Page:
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AI for Conservation / Feed

Artificial intelligence is increasingly being used in the field to analyse information collected by wildlife conservationists, from camera trap and satellite images to audio recordings. AI can learn how to identify which photos out of thousands contain rare species; or pinpoint an animal call out of hours of field recordings - hugely reducing the manual labour required to collect vital conservation data.

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WILDLABS TECH HUB Showcase

WILDLABS Team
Join us at the Tech Hub Showcase event ot hear how our winners are using technology to scale their solutions to the illegal wildlife trade. The event will take place at Digital Catapult, 101 Euston Road, London, on the...

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Meet the WILDLABS TECH HUB Winners

WILDLABS Team
In February, we released an open call for the WILDLABS TECH HUB, offering 3 months of support for solutions using technolgy to tackle the illegal wildlife trade. We were overwhelmed by an incredible 37 submissions,...

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Huge appetite for data trusts, according to new ODI research

Open Data Institute
To realise the potential benefits of data for our societies and economies we need trustworthy data stewardship. We need to establish different approaches to deciding who should have access to data, for what purposes and...

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discussion

Conserving the Sumatran and Javan Rhino

Save Indonesian Endangered Species (SIES) will be building a machine to identify individual Indonesian rhino.  This will be challenging due to low data numbers.... Sumatran...

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Hello Claire, 

Engineer at Wild Me here. We would love to start a conversation about a Wildbook for rhinos. 

Lets talk about citizen science and computer vision for identification possibilities. I'm curious about your current data set and the identification tools you are using as a starting point. I'm happy to talk here, or you can email our team at [email protected]

Hi Claire,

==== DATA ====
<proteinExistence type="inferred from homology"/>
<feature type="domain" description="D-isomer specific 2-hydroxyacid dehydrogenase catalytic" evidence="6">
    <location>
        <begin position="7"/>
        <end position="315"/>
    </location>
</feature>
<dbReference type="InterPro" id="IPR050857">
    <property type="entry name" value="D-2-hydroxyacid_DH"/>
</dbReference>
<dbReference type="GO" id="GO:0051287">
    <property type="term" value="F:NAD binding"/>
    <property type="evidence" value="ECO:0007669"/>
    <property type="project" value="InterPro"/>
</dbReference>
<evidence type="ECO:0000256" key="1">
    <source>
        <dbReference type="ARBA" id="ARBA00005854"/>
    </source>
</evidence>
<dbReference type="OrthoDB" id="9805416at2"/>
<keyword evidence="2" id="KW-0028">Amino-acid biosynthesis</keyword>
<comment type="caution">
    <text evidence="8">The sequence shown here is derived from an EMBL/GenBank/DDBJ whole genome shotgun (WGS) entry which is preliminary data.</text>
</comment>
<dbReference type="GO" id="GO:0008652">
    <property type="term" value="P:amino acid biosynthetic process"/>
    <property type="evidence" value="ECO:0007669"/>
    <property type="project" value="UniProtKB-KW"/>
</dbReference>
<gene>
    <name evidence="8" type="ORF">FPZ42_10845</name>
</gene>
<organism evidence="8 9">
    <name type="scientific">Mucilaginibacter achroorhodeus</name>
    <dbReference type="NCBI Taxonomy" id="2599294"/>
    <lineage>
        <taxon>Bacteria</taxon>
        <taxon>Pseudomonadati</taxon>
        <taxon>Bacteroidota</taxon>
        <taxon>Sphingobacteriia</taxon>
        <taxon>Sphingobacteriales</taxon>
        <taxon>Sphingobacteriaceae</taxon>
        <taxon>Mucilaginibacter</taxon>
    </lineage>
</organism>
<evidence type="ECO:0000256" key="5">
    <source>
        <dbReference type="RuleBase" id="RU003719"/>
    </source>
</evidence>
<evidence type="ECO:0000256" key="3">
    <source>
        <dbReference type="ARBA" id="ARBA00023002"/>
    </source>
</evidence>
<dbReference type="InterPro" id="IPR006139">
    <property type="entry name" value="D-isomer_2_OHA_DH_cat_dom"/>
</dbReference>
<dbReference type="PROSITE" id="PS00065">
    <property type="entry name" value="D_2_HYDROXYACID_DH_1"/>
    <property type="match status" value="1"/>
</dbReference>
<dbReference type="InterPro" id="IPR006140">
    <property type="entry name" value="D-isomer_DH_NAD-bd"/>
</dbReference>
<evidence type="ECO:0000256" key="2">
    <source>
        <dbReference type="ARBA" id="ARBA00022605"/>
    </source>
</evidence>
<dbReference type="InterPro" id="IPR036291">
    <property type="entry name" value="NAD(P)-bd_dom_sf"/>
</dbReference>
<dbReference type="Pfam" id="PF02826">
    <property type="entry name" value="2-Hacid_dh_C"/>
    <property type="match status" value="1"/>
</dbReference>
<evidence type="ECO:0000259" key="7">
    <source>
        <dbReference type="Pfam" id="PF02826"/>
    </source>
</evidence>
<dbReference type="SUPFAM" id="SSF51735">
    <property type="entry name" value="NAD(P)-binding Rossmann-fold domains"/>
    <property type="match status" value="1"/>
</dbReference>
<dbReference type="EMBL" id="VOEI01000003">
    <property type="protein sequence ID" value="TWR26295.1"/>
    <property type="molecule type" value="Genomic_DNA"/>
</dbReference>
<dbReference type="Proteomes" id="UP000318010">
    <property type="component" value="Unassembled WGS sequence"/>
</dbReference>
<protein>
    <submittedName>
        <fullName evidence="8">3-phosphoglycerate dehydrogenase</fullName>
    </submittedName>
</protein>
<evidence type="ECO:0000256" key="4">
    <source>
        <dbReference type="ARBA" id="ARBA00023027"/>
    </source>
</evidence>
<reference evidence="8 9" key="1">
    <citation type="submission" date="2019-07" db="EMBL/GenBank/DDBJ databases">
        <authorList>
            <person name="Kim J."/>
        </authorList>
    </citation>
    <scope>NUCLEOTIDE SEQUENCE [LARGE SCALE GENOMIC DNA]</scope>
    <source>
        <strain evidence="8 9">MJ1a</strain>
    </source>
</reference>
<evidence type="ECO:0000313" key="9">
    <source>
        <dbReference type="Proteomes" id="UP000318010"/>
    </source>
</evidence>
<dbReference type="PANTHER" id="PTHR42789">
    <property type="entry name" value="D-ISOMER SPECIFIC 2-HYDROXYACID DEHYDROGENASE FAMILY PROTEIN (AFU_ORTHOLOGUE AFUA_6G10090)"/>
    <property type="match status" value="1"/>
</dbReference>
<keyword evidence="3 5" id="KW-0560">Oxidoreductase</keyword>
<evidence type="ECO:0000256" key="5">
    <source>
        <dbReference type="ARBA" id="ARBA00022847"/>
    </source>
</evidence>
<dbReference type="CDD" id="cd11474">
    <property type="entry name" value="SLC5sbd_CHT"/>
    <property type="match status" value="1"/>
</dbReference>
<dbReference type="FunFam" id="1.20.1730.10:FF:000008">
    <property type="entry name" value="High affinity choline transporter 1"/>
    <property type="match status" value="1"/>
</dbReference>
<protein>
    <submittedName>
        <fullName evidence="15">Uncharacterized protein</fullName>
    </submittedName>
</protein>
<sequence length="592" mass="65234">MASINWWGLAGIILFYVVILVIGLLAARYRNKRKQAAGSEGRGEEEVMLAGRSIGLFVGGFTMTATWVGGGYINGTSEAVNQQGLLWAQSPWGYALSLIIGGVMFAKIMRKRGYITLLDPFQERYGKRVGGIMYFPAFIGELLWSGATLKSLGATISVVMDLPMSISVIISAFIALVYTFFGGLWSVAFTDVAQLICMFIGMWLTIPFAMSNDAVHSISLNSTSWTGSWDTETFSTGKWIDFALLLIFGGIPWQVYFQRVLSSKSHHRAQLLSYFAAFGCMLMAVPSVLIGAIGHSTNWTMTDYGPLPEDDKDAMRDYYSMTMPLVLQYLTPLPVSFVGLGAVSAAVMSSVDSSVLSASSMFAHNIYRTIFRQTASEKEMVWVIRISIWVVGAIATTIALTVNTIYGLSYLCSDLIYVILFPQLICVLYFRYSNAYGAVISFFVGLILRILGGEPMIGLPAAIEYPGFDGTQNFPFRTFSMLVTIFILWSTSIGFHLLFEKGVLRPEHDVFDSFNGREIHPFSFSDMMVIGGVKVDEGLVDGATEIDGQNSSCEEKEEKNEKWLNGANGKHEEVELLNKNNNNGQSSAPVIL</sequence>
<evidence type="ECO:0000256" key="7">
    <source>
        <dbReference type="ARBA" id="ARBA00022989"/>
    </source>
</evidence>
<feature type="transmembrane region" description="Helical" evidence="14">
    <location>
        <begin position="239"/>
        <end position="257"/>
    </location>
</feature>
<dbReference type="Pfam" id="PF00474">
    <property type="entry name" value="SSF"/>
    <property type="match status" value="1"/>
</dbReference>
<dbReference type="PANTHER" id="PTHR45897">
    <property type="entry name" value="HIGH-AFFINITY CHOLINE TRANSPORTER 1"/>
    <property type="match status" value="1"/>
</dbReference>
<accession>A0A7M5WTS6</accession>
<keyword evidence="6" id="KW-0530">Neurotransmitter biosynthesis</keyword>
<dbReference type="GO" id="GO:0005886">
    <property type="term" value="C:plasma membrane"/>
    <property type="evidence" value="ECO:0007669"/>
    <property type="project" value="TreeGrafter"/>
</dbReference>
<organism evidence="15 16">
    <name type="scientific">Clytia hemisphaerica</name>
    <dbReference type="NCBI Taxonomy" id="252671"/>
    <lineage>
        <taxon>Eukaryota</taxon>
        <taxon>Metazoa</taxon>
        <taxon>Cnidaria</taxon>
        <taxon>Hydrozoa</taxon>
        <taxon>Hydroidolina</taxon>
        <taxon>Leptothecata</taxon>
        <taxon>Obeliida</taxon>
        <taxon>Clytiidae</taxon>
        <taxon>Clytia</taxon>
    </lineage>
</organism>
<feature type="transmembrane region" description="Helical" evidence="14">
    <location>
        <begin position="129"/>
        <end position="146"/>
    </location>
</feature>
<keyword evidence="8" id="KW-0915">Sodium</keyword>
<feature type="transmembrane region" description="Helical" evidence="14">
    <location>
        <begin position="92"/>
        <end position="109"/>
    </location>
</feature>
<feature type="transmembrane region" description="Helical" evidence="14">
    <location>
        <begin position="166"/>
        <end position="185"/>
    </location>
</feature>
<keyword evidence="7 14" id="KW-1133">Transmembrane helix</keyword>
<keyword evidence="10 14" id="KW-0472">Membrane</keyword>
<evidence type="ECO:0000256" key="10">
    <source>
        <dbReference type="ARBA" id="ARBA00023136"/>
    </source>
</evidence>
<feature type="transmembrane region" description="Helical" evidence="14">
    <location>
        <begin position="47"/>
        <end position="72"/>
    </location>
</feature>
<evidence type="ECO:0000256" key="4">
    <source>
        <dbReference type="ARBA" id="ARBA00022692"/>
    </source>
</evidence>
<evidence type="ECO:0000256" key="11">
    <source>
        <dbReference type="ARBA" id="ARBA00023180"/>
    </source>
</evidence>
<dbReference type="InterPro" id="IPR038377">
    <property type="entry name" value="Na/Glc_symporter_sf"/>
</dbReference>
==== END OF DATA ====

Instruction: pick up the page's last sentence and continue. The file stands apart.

At the BearID Project, we are working on a similar problem for brown bears. We are currently using machine learning methods developed for human facial recognition (like Google FaceNet). We got some ok initial results, but now we are running up against small data issues. The method for human faces were trained with millions of images of hundreds of thousandes on individuals. We have a few thousand images of about a hundred individuals. We plan to investigate other methods in the future.

It will be great to keep in touch to see what methods you will be using.

Ed

Hi Colin,

At the BearID Project, we are working on a similar problem for brown bears. We are currently using machine learning methods developed for human facial recognition (like Google FaceNet). We got some ok initial results, but now we are running up against small data issues. The method for human faces were trained with millions of images of hundreds of thousandes on individuals. We have a few thousand images of about a hundred individuals. We plan to investigate other methods in the future.

The last time I talked to WildMe, the identification algorithms were based on matching unique patterns. We didn't think this would be directly applicable for brown bears as they don't have a lot of clearly identifiable markings. Have you developed other identification algorithms?

Ed

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discussion

Responsible AI for Conservation?

AI is booming in conservation, with almost daily news articles on how it will solve problem X with algorithm Y. Indeed, there's huge potential here. But, as the old adage goes...

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Hi Jaishanker

Absolutely - the overlap between image-based and sound-based analyses is increasing, and consistent terminology will no doubt help us share info. 

Are you using ML in SODA for automated identification of sounds? If so, how are you determining if a given classifier is performing well? 

Thanks
Ollie

Hello Ollie,

SODA is a recently launched suite. It is in the development phase. We have with us call libraries with multiple (40+) calls for 10- 12 species of birds. A research scholar is on the job for classifying at the species level.